Saturday, February 09, 2008

Oh, thank God!

Variety is reporting today that a deal has been finalized to end the four month old WGA strike.

Leaders of the WGA made the announcement of the finalized deal early Saturday after spending much of Friday meeting with lawyers over the contract language. WGA West president Patric Verrone and WGA East prexy Michael Winship sent a message to members that stressed the gains made in the new-media sector.

“It is an agreement that protects a future in which the Internet becomes the primary means of both content creation and delivery,” they said. “It creates formulas for revenue-based residuals in new media, provides access to deals and financial data to help us evaluate and enforce those formulas, and establishes the principle that, ‘When they get paid, we get paid.’ ”

Verrone and Winship said in the message that the time has come to end the strike and cited the “enormous personal toll on our members and countless others.”

“As such, we believe that continuing to strike now will not bring sufficient gains to outweigh the potential risks and that the time has come to accept this contract and settle the strike,” they said. “Much has been achieved, and while this agreement is neither perfect nor perhaps all that we deserve for the countless hours of hard work and sacrifice, our strike has been a success.”

I think we'd all have to conclude that this strike really was a strategic and moral success for writers. When it started, the subject of compensation for the Internet was one of the non-negotiables. But the solidarity of the writing community really wonthe day. The studios were shocked, I think, when the TV showrunners refused to work as "producers" arguing that everything they do in casting, editing and show-running, basically is just another form of writing. This action added a tremendous amount of pressure on TV nets and studios.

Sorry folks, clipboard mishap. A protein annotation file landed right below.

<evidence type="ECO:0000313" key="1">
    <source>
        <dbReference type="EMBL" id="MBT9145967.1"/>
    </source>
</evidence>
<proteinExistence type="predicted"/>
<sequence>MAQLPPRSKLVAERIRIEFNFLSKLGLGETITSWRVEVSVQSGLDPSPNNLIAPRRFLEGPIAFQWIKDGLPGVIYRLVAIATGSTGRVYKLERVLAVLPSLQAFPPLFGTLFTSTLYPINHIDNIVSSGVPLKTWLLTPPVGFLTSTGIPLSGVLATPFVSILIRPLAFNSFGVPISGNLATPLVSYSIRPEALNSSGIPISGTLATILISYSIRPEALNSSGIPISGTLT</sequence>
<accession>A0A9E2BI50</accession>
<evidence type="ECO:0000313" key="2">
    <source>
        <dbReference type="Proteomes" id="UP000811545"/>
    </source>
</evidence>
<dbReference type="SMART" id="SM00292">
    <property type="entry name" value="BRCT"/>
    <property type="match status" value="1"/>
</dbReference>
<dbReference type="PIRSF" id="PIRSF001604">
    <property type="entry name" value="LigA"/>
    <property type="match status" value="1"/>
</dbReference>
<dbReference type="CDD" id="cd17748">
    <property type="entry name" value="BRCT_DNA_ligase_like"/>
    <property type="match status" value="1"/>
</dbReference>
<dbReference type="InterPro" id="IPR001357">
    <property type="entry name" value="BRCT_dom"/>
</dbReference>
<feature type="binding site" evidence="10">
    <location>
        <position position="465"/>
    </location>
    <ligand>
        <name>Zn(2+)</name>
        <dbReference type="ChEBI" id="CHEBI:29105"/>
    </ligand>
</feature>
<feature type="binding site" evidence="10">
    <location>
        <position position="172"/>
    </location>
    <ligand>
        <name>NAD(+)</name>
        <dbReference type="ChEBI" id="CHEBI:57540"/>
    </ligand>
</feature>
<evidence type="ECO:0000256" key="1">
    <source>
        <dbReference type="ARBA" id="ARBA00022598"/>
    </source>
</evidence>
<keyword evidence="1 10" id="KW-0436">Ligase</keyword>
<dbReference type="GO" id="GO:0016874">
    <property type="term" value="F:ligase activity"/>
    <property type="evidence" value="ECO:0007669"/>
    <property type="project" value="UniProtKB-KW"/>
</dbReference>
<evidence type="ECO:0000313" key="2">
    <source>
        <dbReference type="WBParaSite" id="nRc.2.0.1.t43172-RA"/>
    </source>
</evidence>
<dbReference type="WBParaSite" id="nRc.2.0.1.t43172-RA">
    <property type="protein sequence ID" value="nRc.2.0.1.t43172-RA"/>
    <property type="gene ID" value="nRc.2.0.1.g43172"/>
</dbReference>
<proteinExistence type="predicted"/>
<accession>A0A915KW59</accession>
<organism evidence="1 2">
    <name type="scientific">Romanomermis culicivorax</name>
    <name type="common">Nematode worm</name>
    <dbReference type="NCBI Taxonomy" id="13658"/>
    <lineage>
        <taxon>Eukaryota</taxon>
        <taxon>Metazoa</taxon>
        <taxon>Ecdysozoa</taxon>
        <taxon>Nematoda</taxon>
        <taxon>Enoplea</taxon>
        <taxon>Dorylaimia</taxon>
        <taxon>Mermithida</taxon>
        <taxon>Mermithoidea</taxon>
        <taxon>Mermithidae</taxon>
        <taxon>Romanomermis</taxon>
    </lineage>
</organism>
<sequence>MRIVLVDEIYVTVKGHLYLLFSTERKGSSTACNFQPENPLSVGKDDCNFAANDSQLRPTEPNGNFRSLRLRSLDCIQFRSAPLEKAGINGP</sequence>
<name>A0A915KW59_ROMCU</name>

Then there has been the wonderful solidarity of SAG. The actors, certainly eying their own contract negotiation coming up this summer, but also out of a real sense of appreciation for the long-neglected importance of writers to this business, decided to dig in with us in the strike. Shockingly, the actors refused to countenance a Golden Globes celebration, and then threatened to boycott their annual red-carpet actor glut fest, the Academy Awards. There have only been a few actors who broke the strike, notably Ellen Degeneres, who made a really bad call that I think will haunt her professionally for a long time.

But now, we will have the writers getting back to work after having had a nice long period to think and brood over their next projects. I think we are going to see some great work come out of this solitude. Please join me in praying for this.

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